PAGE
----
Basic Statistics with R: Reaching Decisions with Data provides an understanding of the processes at work in using data for results. Sections cover data collection and discuss exploratory analyses, including visual graphs, numerical summaries, and relationships between variables – basic probability, and statistical inference – including hypothesis testing and confidence intervals. All topics are taught using real-data drawn from various fields, including economics, biology, political science and sports. Using this wide variety of motivating examples allows students to directly connect and make statistics essential to their field of interest, rather than seeing it as a separate and ancillary knowledge area.
In addition to introducing students to statistical topics using real data, the book provides a gentle introduction to coding, having the students use the statistical language and software R. Students learn to load data, calculate summary statistics, create graphs and do statistical inference using R with either Windows or Macintosh machines.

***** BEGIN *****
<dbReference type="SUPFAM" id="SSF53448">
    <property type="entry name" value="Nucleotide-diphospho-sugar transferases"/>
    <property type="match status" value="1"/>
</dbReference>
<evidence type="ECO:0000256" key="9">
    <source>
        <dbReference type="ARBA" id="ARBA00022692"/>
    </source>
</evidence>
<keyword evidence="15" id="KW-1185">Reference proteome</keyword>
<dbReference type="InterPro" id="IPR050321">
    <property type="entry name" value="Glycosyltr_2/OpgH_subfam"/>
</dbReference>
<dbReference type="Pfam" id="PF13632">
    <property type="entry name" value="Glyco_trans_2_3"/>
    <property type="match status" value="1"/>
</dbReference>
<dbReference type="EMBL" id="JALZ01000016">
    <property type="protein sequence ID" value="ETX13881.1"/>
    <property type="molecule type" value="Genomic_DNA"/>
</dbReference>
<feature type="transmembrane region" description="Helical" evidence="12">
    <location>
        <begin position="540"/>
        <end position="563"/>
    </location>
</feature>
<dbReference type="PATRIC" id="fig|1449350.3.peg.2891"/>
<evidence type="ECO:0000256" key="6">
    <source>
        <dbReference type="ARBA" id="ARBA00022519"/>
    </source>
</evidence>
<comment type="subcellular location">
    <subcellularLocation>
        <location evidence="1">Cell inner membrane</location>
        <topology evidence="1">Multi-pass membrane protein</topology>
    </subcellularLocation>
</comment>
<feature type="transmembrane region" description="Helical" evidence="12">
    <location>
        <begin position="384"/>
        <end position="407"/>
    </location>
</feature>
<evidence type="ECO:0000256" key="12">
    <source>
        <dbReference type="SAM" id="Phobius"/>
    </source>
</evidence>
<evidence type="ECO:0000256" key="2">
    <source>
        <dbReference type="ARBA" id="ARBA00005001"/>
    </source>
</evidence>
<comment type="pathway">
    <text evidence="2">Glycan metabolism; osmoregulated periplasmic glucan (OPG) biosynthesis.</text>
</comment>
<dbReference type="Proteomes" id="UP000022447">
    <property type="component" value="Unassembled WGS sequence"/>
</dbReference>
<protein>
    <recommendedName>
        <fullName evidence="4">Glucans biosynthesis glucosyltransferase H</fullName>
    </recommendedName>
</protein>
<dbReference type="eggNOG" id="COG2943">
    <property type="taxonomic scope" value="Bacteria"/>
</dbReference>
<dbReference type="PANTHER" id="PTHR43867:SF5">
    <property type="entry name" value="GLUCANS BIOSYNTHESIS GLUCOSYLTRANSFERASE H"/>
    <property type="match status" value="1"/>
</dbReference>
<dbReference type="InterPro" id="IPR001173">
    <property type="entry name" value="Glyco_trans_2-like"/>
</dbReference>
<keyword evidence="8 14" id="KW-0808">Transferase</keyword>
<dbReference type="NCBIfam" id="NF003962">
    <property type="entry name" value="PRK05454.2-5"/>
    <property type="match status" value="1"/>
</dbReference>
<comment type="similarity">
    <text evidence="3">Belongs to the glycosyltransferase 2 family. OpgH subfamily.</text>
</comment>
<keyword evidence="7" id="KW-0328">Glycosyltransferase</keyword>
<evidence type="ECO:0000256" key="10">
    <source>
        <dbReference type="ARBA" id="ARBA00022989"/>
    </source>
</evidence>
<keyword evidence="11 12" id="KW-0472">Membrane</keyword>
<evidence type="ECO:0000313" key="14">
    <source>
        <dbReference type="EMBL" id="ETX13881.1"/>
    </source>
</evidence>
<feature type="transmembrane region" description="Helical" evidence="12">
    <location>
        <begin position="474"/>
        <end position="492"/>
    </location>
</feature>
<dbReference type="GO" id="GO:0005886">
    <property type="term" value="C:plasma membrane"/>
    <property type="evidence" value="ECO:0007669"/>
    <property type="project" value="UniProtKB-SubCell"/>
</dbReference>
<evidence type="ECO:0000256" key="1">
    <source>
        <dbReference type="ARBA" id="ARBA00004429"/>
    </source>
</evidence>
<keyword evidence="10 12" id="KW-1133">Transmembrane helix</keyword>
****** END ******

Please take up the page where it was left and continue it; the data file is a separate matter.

Cover image Title page Table of Contents Copyright Dedication Biography Preface Acknowledgments Part I: An introduction to statistics and R Chapter 1: What is statistics and why is it important? 1.1. Introduction 1.2. So what is statistics? 1.3. Computation and statistics References Chapter 2: An introduction to R 2.1. Installation 2.2. Classes of data 2.3. Mathematical operations in R 2.4. Variables 2.5. Vectors 2.6. Data frames 2.7. Practice problems 2.8. Conclusion References Part II: Collecting data and loading it into R Chapter 3: Data collection: methods and concerns 3.1. Introduction 3.2. Components of data collection 3.3. Observational studies 3.4. Designed experiments 3.5. Observational studies and experiments: which to use? 3.6. Conclusion References Chapter 4: R tutorial: subsetting data, random numbers, and selecting a random sample 4.1. Introduction 4.2. Subsetting vectors 4.3. Subsetting data frames 4.4. Random numbers in R 4.5. Select a random sample 4.6. Getting help in R 4.7. Practice problems 4.8. Conclusion References Chapter 5: R tutorial: libraries and loading data into R 5.1. Introduction 5.2. Libraries in R 5.3. Loading datasets stored in libraries 5.4. Loading csv files into R 5.5. Practice problems 5.6. Conclusion References Part III: Exploring and describing data Chapter 6: Exploratory data analyses: describing our data 6.1. Introduction 6.2. Parameters and statistics 6.3. Parameters, statistics, and EDA for categorical variables 6.4. Parameters, statistics, and EDA for a single quantitative variable 6.5. Visual summaries for a single quantitative variables 6.6. Identifying outliers 6.7. Exploring relationships between variables 6.8. Exploring association between categorical predictor and quantitative response 6.9. Exploring association between two quantitative variables 6.10. Conclusion References Chapter 7: R tutorial: EDA in R 7.1. Introduction 7.2. Frequency and contingency tables in R 7.3. Numerical exploratory analyses in R 7.4. Missing data 7.5. Practice problems 7.6. Graphical exploratory analyses in R 7.7. Boxplots 7.8. Practice problems 7.9. Conclusion References Part IV: Mechanisms of inference Chapter 8: An incredibly brief introduction to probability 8.1. Introduction 8.2. Random phenomena, probability, and the Law of Large Numbers 8.3. What is the role of probability in inference? 8.4. Calculating probability and the axioms of probability 8.5. Random variables and probability distributions 8.6. The binomial distribution 8.7. The normal distribution 8.8. Practice problems 8.9. Conclusion Chapter 9: Sampling distributions, or why exploratory analyses are not enough 9.1. Introduction 9.2. Sampling distributions 9.3. Properties of sampling distributions and the central limit theorem 9.4. Practice problems 9.5. Conclusion Chapter 10: The idea behind testing hypotheses 10.1. Introduction 10.2. A lady tasting tea 10.3. Hypothesis testing 10.4. Practice problems 10.5. Conclusion References Chapter 11: Making hypothesis testing work with the central limit theorem 11.1. Introduction 11.2. Recap of the normal distribution 11.3. Getting probabilities from the normal distributions 11.4. Connecting data to p-values 11.5. Conclusion Chapter 12: The idea of interval estimates 12.1. Introduction 12.2. Point and interval estimates 12.3. When intervals are “right” 12.4. Confidence intervals 12.5. Creating confidence intervals 12.6. Interpreting confidence intervals 12.7. Practice problems 12.8. Conclusion References Part V: Statistical inference Chapter 13: Hypothesis tests for a single parameter 13.1. Introduction 13.2. One-sample test for proportions 13.3. One-sample t-test for means 13.4. Conclusion References Chapter 14: Confidence intervals for a single parameter 14.1. Introduction 14.2. Confidence interval for p 14.3. Confidence interval for μ 14.4. Other uses of confidence intervals 14.5. Conclusion References Chapter 15: Hypothesis tests for two parameters 15.1. Introduction 15.2. Two-sample test for proportions 15.3. Two-sample t-test for means 15.4. Paired t-test for means 15.5. Conclusion References Chapter 16: Confidence intervals for two parameters 16.1. Introduction 16.2. Confidence interval for p1−p2 16.3. Confidence interval for μ1−μ2 16.4. Confidence intervals for μD 16.5. Confidence intervals for μ1−μ2, μD, and hypothesis testing 16.6. Conclusion References Chapter 17: R tutorial: statistical inference in R 17.1. Introduction 17.2. Choosing the right test 17.3. Inference for proportions 17.4. Inference for means 17.5. Conclusion References Chapter 18: Inference for two quantitative variables 18.1. Introduction 18.2. Test for correlations 18.3. Confidence intervals for correlations 18.4. Test for correlations in R 18.5. Confidence intervals for correlations 18.6. Practice problems 18.7. Conclusion References Chapter 19: Simple linear regression 19.1. Introduction 19.2. Basic of lines 19.3. The simple linear regression model 19.4. Estimating the regression model 19.5. Regression in R 19.6. Practice problems 19.7. Using regression to create predictions 19.8. Practice problems 19.9. The assumptions of regression 19.10. Inference for regression 19.11. How good is our regression? 19.12. Practice problems 19.13. Conclusion References Chapter 20: Statistics: the world beyond this book 20.1. Questions beyond the techniques of this book 20.2. The answers statistics gives 20.3. Where does this leave us? References Appendix A: Solutions to practice problems Chapter 2 Chapter 3 Chapter 4 Chapter 5 Chapter 6 Chapter 7 Chapter 8 Chapter 9 Chapter 10 Chapter 11 Chapter 12 Chapter 13 Chapter 14 Chapter 15 Chapter 16 Chapter 17 Chapter 18 Chapter 19 Appendix B: List of R datasets References References Index